DiS meets Scott Devendorf of The National
Scott Devendorf should need no introduction. As one-fifth of arguably Brooklyn's finest exponents of alternative rock this past decade The National, he's attained legendary status along with his fellow bandmates the hard way, steadily building both critically and commercially over time to the hefty point they find themselves in today. One of two sets of brothers in the band, along with drummer Bryan, Scott's basslines and guitar riffs have provided the driving force for many of The National's most revered songs, while his status as a founder member - he and vocalist Matt Berninger go back almost twenty years - continues to this day.
This year saw the release of High Violet, their fifth and most successful long player to date, culminating in a Q Award last month for "Album Of The Year", possibly the first of many. Currently out on what looks like being one of their biggest tours to date, their European adventure brings them to UK shores in a couple of weeks time before heading off for the rest of the world until the middle of May 2011.
Here, DiS gets the lowdown on what to expect on their mammoth tour, their recent show in front of 25,000 people in Madison, Wisconsin and subsequent meeting with Barack Obama as well as their new, alternate video for 'Terrible Love', directed by the singer's brother Tom Berninger.
DiS: It's been possibly your most successful year to date in terms of gaining a new audience and ultimately attaining commercial success as well as critical acclaim. Does it feel like you've achieved everything you set out to or are their further targets to conquer you've set yourselves for the next record?
Scott: It has been a good year for us. We've done a lot of touring and I guess in many ways we have achieved all the goals we set out to do. At the same time if anyone had predicted this time last year the way things had turned out we probably wouldn't have believed them. I think once we've finished promoting and touring this record we'll kind of disappear for a while, and I guess looking at the dates we've got coming up for the rest of this year and next we're kind of halfway there...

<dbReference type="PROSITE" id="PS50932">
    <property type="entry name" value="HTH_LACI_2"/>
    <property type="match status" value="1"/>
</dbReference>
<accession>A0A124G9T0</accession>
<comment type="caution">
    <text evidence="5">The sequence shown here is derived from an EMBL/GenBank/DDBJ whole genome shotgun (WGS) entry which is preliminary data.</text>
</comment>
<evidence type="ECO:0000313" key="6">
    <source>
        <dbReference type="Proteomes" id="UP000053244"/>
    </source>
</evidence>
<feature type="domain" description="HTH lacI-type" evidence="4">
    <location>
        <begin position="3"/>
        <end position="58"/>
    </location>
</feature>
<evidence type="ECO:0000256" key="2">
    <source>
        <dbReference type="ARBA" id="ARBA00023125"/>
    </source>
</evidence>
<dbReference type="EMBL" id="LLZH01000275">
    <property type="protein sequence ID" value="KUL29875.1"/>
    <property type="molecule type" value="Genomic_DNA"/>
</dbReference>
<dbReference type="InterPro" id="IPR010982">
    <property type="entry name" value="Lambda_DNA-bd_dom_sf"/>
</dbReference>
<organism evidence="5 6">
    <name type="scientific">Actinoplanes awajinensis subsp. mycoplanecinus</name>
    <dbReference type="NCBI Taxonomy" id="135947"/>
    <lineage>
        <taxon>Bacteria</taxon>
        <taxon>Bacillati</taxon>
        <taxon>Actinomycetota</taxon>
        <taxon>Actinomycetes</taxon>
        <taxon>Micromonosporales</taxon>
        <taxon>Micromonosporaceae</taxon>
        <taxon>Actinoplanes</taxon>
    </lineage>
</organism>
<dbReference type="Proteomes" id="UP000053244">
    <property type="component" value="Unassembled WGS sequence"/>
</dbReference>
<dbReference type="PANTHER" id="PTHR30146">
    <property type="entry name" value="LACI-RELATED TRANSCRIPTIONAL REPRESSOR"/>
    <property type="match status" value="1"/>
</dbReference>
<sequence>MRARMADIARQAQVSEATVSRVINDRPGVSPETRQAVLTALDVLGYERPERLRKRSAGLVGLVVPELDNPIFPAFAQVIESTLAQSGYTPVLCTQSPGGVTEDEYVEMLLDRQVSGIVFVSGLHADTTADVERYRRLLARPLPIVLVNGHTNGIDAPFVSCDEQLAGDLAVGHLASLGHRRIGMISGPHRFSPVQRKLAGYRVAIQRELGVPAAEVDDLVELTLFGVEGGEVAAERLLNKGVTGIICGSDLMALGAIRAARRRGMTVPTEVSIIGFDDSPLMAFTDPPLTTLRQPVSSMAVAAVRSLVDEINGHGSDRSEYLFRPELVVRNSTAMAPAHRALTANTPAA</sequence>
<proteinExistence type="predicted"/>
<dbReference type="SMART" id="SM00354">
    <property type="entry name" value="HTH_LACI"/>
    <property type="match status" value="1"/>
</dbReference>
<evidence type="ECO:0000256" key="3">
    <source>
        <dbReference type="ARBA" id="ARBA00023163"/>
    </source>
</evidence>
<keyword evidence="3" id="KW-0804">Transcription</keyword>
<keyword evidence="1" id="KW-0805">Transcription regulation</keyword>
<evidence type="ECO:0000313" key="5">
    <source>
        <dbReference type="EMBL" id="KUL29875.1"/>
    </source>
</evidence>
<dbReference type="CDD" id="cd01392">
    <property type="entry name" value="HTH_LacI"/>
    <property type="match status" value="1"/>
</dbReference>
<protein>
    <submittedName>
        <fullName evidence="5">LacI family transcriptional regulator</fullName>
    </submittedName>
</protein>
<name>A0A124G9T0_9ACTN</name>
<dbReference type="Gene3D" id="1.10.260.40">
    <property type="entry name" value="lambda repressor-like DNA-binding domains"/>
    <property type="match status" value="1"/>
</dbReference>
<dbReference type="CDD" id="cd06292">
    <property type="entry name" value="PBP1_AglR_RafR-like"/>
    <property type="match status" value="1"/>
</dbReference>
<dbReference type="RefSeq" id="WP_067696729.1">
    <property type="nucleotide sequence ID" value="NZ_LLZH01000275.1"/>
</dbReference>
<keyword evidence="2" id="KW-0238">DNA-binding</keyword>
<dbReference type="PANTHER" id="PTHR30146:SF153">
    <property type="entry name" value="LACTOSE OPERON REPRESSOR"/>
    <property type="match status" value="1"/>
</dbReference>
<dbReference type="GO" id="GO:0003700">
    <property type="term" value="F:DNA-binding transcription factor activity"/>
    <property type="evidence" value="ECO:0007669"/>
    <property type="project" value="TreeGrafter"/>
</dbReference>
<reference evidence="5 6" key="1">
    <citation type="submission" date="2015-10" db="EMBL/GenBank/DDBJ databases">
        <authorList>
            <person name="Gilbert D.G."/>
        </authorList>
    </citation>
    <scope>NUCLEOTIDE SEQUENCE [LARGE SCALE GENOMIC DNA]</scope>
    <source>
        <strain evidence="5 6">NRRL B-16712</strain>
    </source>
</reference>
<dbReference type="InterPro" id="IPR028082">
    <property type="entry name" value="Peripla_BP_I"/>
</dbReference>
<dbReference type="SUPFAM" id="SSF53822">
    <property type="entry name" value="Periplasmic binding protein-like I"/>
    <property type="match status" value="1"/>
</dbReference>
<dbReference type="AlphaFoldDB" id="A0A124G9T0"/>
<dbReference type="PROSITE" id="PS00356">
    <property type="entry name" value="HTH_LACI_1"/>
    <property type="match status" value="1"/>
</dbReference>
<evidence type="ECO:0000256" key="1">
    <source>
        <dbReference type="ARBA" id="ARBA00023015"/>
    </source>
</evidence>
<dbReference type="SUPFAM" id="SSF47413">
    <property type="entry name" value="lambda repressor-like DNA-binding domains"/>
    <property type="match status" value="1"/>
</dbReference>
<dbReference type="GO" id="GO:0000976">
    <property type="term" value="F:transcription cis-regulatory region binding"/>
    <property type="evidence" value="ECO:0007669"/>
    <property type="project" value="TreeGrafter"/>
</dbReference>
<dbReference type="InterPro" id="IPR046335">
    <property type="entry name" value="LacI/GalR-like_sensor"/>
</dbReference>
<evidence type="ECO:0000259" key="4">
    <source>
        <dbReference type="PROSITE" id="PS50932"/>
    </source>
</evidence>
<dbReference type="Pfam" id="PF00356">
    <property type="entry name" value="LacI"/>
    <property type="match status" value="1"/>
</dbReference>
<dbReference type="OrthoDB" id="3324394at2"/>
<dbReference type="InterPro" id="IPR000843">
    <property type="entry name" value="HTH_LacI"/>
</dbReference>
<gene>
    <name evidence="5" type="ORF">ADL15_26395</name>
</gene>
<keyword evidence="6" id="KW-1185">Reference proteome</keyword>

DiS: I guess that leads me onto the next question. Are there any new songs in place as yet, and if so will any of them be making an appearance on this tour?
Scott: No, not really. We've about half a dozen new ideas but that's as far it goes at the minute. There are a couple of songs - 'Wake Up Your Saints' and 'You Were A Kindness' - which we didn't put on this record that are going on the expanded edition of High Violet when it comes out in a couple of weeks. We've been playing them live at festivals this summer and they've been pretty well received. It takes us a while to create songs and we aren't very good at writing on the road so I doubt there'll be anything new on this tour unless some miracle happens!
DiS: You've already briefly mentioned the expanded edition of High Violet, but what made you decide to re-issue the album in this format so soon after its initial release and how did you choose the tracklisting for the bonus disc?
Scott: The tracklisting mainly came from songs we had leftover from the High Violet recording sessions that we think are great, but perhaps weren't right for the final version of the album. There's a new version of 'Terrible Love' which we've just made a video for. It's a totally new recording of the song which I guess we've based more on the live version we play. 'Walk Off' and 'Sin-Eaters' were b-sides to 'Anyone's Ghost' and 'Bloodbuzz Ohio', then there's the two new songs I mentioned earlier and a few live recordings we felt showed some of the songs off the record in a whole new light.
DiS: Are there any more outtakes which exist from the High Violet sessions which may surface in the future, and do you envisage an accompanying film to commemorate this album in the way 'A Skin, A Night' represented the making of Boxer?
Scott: Matt's (Berninger) brother Tom has been out on the road with us all summer and part of the fall as well, and he made the video for 'Terrible Love'. He's been filming us at different points throughout this time, and I know he's working on that footage at the moment so something may come of it, although I expect it to be completely different to 'A Skin, A Night' as it will be more of a tour-based documentary rather than one that shows us actually making a record.